6. Better connectivity | Global Village 
  7. Global consensus on imp issues — terrorism and environment 
  8. Push to Urbanisation 
  9. Inflow of FDI, FPI, cheap capital etc  — developmental works 
  10. Global Health issues | Human Rights 
  11. Rise of Asian Hegemony — Sino-Indian 
  12. Development of ASEAN 
  13. Technological boom!
  14. Free Trade Agreements — NAFTA 
  15. New markets are to be explored — the untapped African Market

Problems — 

  1. Rising Inequalities | Stratified society | unequal distribution 
  2. Lower wages to labourers | Stagnancy 
  3. Illegal migration and refugee crisis — havoc in the US and EU — BREXIT 
  4. Financial Crisis and problems 
  5. Westernisation of the Eastern world 
  6. Rise of Consumerism 
  7. Trade wars — recently, as a response 
  8. Winners and losers — the great divide of haves and have-not 
  9. WTO — just a ‘mock’ institute 
  10. UN and IMF — pocketed by the US 
  11. Extremism and Protectionism 
  12. Financial crimes — new forms 
  13. Tax Havens 
  14. Rise of regionalism as a counter to globalism 
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India’s Case —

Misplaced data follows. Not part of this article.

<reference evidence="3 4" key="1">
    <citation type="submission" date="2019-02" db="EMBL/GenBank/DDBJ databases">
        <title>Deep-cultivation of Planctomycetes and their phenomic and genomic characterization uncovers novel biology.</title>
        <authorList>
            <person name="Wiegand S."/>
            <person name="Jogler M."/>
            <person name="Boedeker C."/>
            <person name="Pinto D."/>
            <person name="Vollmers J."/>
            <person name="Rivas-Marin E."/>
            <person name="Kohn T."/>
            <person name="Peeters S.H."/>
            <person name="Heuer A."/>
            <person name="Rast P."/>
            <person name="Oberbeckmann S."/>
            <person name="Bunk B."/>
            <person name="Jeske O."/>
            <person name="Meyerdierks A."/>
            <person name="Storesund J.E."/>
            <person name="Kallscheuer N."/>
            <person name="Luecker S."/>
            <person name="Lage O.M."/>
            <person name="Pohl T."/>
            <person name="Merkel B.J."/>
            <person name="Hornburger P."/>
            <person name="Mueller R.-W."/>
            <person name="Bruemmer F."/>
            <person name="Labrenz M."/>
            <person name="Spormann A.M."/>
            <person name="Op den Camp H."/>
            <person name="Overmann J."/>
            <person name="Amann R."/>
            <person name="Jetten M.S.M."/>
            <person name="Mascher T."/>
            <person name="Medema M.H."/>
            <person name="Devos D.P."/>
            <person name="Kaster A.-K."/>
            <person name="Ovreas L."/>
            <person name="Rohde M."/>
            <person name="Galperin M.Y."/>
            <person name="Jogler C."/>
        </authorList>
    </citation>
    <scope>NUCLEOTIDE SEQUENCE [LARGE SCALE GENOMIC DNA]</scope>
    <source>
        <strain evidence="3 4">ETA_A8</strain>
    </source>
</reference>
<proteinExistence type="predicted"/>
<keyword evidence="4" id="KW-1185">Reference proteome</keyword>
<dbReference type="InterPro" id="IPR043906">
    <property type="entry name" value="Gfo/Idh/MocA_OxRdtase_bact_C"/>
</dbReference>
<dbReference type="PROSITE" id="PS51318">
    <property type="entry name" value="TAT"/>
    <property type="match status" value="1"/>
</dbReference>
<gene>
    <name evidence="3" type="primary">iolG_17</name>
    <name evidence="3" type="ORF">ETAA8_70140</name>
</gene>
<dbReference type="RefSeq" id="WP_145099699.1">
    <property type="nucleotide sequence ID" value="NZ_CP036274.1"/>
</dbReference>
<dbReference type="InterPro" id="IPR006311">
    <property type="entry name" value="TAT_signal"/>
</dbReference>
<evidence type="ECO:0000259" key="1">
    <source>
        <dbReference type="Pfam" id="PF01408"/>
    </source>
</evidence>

• India is somehow blessed by its huge size and resources which means a big domestic market and a growing prosperous middle class.
  • Globalisation has increased growth no doubt and added variety to most Indians’ everyday life and consumption pattern, but there are many  who have not been votaries of globalisation like the Bombay Club in the past.
  • But now most industrialists concede that globalisation has enhanced competitiveness and have led to the improvement in the quality of their products.
  • India is also undertaking foreign investments in other countries. Outgoing FDI is important for many Indian companies. 
  • Rise of Remittence to India — largest in the world.
  • Rising Inequalities among the public
  • Need of private investment to fill up this inequality gap. Private investment more foreign and domestic capital — thus growth of globalisation.
  • Since attracting FDI seems to be a focal point, it can be targeted to industries that are labour intensive. This may lead to job creation for the unskilled. 
  • India’s manufacturing sector is small (16 percent of the GDP) as compared to China — Push to development of manufacturing sector — more job creation and regional balance 
  • India’s global trade — promotion to exports — India accounts for only two percent of the global trade. India can look towards Africa, South Asia and Latin America as export destinations because as long as the world remains full of poor people, there will always be demand for labour intensive cheap consumer goods, electronics, chemicals, machinery and pharmaceuticals– India can fill the gap which China is likely to vacate.

On the whole globalisation is likely to continue in a different and perhaps more beneficial form. China and India can play important roles even as US wishes to behave more protectionist and retreats behind tariffs and walls and move towards the Asian century.

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China + India >> USA